“Never judge a book by its cover, except if it’s a Jeffrey Archer”
— Traditional saying
If, when looking for a good read, we have already been attracted by a title or author or blurb, then that first opening sentence is crucial — especially in an age of channel-hopping, soundbites and eight-second attention spans. Have you switched off yet?
As with all specialist literature, Arthurian prose literature should predispose the sympathetic reader to read on, not move on. Here, for that reader, is the beginning of the classic example of that literature, from the fifteenth century:
Hit befel in the dayes of Uther Pendragon, when he was kynge of all Englond and so regned, that there was a myghty duke in Cornewaill that helde warre ageynst hym long tyme, and the duke was called the duke of Tyntagil
(Thomas Malory, in Vinaver 1954).
How did that grab you? Are you on the edge of your seat? Or are you yawning already? And do 20th century re-tellings of Malory follow that pattern?
In the old days, as it is told, there was a king in Britain named Uther Pendragon (Picard 1955).
This is clearly a literary descendant of Malory, but some concession has been made for a juvenile readership in that it is shorter and punchier without losing its poetic, almost biblical cadences.
Here is another opening:
After wicked King Vortigern had first invited the Saxons to settle in Britain and help him to fight the Picts and Scots, the land was never long at peace (Green 1953).
A lot of information is offered, and assumptions made about prior historical knowledge. For this version, the author’s principle is that “the great legends, like the best of the fairy tales, must be retold from age to age: there is always something new to be found in them, and each retelling brings them freshly and more vividly before a new generation” (Green 1953, 13). There are some value judgements here, aren’t there? Malory is not vivid enough for us moderns; and Retellings are always fresh. In some instances there may be an element of truth in these assumptions. Here now is the beginning of T H White’s re-casting of Malory:
On Mondays, Wednesdays and Fridays it was Court Hand and Summulae Logicales, while the rest of the week it was the Organon, Repetition and Astrology (White 1958).
There is nothing here initially to suggest an Arthurian setting, but the combination of whimsy and exactitude may be sufficiently intriguing to draw a non-Arthurian further into the book. This is certainly both a vivid and a fresher approach to the Matter. How have other Arthurian authors approached their craft?
This brief review of beginnings in Arthurian fiction will be limited in the main to novels from the last four decades of the 20th century but set in the Arthurian period — however that is perceived — pulled randomly off my shelves. There is no attempt at all at completeness; fiction using themes from the Matter but set in the present day will be excluded, though only for the sake of manageability.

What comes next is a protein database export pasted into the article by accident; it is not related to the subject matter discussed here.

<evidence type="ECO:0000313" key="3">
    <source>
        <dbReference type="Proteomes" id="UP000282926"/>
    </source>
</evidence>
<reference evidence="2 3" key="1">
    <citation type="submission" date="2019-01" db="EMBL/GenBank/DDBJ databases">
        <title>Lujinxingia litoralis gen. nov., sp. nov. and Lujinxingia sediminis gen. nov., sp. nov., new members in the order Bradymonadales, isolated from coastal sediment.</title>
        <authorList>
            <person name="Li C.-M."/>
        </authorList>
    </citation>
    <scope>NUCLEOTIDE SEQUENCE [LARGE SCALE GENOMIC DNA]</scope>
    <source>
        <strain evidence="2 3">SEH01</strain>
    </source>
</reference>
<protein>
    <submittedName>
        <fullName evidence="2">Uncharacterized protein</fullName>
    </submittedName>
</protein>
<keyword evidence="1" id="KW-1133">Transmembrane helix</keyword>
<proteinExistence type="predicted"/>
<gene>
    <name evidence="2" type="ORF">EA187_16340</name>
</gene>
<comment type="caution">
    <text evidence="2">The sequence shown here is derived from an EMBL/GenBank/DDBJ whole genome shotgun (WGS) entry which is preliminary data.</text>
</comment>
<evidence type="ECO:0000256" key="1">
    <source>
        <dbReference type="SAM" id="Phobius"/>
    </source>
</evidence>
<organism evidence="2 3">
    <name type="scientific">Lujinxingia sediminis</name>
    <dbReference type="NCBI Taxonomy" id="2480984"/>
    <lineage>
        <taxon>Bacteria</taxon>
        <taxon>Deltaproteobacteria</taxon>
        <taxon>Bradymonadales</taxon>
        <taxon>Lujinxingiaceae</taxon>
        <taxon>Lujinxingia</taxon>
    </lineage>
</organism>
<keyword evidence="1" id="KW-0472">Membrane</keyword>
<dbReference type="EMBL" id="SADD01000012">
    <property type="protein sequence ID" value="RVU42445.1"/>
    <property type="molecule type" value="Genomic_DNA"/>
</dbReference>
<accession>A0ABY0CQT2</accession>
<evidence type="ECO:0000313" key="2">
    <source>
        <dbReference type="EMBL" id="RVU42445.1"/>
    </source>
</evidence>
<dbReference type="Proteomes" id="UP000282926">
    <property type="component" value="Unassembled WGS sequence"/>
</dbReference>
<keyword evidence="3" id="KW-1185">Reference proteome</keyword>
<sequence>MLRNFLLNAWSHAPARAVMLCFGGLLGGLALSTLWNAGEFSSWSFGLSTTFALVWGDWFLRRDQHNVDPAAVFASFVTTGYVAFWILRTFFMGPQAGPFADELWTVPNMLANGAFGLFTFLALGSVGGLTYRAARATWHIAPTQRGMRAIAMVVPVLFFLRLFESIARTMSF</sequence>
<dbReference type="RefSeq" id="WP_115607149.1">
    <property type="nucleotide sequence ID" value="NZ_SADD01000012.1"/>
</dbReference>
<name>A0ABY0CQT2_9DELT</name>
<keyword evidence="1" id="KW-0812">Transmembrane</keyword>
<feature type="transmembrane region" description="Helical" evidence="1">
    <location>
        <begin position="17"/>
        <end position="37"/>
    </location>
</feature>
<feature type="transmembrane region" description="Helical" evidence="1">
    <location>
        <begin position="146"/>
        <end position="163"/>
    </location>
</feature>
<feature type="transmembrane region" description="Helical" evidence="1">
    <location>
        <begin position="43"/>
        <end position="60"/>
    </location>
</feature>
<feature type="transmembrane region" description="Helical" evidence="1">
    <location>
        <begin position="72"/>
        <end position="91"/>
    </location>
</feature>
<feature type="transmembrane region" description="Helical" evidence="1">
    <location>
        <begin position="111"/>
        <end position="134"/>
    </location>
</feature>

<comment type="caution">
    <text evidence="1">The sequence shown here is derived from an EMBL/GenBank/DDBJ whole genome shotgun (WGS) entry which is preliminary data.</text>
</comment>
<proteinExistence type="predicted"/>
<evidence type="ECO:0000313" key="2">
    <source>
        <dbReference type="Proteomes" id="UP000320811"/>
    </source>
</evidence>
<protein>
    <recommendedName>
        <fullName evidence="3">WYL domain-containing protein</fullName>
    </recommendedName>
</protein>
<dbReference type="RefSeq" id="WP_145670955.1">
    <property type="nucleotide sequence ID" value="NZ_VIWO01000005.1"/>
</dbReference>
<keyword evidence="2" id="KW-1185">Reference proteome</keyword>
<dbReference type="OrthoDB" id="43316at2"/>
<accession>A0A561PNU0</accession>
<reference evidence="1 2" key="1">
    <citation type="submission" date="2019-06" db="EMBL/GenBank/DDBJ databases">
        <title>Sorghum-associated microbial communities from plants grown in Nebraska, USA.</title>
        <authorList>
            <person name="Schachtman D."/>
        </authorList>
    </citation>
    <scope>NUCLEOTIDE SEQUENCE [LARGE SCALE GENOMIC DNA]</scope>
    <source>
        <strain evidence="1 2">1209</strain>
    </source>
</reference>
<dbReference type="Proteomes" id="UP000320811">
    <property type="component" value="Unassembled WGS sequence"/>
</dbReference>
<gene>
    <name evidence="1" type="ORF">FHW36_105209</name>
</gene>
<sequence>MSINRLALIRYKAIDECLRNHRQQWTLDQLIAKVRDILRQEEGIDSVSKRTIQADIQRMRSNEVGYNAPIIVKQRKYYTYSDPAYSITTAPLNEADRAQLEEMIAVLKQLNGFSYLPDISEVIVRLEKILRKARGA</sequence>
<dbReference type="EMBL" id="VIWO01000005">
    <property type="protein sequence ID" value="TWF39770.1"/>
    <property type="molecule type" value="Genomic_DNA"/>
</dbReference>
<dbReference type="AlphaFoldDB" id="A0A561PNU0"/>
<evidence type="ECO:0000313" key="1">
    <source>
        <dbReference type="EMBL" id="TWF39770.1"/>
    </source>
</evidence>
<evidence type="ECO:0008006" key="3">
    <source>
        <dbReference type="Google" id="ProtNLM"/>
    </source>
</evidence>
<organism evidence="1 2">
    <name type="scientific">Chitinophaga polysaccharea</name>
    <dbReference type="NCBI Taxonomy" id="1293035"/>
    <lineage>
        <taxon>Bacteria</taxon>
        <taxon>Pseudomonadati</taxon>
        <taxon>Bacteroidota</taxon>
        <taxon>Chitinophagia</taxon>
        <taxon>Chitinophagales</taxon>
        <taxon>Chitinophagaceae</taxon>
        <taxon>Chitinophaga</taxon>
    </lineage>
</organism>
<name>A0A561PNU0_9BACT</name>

Persia Woolley has noted that “during the last half of this century the authors of novels based on the stories of King Arthur have more or less divided into three categories: those who cast the stories as fantasy, those who see them as ‘women’s romance’, and those who give them a realistic treatment” (Woolley 1991, 11). These categories have provided a rough framework for discussion.
In addition I have sometimes borne in mind an observation on the openings of many works of fantasy, namely that “the reader is poised on the very brink of an abyss right at the beginning” (LeFanu 1996, 26), as a criterion to assess the effectiveness of their initial sentences.
Woolley herself claims that her own Guinevere novels belong in the realistic category. In the second volume of her trilogy she notes that “the historical novelist always faces the problem of anachronism and must make the choice between contemporary readability and historical accuracy. In my case I’ve opted for readability, or occasionally for tradition” (Woolley 1991, 13):
I, Guinevere, wife of King Arthur and High Queen of Britain, dashed around the corner of the chicken coop, arms flying, war-whoop filling my throat (Woolley 1990).
There’s certainly readability here, and an arresting image, but anachronisms later abound despite evidence of wide research on Dark Age Britain. Henry Treece tried to avoid anachronism by eschewing all later traditions: “all I know is that Malory and Tennyson were wrong!” he wrote in a preface to The Great Captains. This novel begins with an epistle in late classical style: